There's no getting off that no-fly list
Sarah Zapolsky was checking in for a flight to Italy when she discovered that her 9-month-old son's name was on the United States' "no fly" list of suspected terrorists.
"We pointed down to the stroller, and he sat there and gurgled," Zapolsky said, recalling the July incident at Dulles International Airport outside Washington, D.C. "The desk agent started laughing...She couldn't print us out a boarding pass because he's on the no-fly list."
This seems to be happening quite regularly that people are finding themselves on the no-fly list for no reason. They have access to all the birth and death records, you would think they could link up that data to their own to produce an age specific no-fly list. Not just a name based one.
According to the Transportation Security Administration, more than 28,000 people have applied to the TSA redress office to get on the "cleared list," which takes note of individuals whose names are similar to those on the terrorism watch list, but even getting on that list does not guarantee an end to hassles related to the no-fly list.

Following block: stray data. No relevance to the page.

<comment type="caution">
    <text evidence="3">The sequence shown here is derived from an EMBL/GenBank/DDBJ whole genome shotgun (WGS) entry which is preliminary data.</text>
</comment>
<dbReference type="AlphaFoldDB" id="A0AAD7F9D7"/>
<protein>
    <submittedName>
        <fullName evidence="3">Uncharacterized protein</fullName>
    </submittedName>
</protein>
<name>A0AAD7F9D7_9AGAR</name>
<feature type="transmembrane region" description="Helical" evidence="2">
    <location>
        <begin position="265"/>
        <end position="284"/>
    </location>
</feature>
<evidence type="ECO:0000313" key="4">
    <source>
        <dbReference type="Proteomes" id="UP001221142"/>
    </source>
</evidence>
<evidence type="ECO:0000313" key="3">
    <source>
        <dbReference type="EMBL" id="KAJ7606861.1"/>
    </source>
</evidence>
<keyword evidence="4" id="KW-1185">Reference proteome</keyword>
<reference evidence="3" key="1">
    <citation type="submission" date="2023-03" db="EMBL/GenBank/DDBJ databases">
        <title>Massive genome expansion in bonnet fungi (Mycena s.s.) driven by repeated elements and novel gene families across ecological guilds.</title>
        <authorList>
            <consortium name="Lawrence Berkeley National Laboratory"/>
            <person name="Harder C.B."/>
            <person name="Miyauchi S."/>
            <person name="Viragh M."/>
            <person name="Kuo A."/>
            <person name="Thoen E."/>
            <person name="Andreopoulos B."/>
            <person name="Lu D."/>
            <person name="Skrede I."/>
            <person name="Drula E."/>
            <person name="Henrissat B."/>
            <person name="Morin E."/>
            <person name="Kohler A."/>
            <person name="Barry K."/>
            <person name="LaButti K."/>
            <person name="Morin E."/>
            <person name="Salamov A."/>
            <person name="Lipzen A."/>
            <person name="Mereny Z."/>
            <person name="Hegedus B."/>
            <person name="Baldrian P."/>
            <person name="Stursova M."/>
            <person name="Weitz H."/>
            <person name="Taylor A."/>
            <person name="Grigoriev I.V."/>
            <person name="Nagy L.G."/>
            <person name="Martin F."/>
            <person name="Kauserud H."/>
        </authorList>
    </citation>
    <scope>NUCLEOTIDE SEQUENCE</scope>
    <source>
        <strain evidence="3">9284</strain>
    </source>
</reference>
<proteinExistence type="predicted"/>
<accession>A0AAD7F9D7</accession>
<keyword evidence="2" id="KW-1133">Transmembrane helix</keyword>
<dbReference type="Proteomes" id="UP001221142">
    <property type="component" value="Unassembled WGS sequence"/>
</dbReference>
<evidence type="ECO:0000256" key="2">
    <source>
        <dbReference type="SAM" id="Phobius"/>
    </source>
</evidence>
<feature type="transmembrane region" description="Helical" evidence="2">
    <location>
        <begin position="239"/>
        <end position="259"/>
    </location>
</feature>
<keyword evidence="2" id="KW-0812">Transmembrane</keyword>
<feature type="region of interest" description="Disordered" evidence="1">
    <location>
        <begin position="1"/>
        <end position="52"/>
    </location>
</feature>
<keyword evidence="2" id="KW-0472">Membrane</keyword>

The TSA does not reveal how many or which names are actually on the list, and complaints do not get names removed, since those names are also those of suspected terrorists. The best that innocent travelers can hope for is a letter from the TSA that it says should facilitate travel but is no panacea.
If 28,000 people have applied to have their names removed from the no-fly list just because their names are similar to a suspected terrorist, how many people do they have on the list of suspected terrorists?
I wonder how hard it would be to put someone onto the no-fly list, can you just drop the FBI a few anonymous tips about someone?
There's no getting off that no-fly list - News.com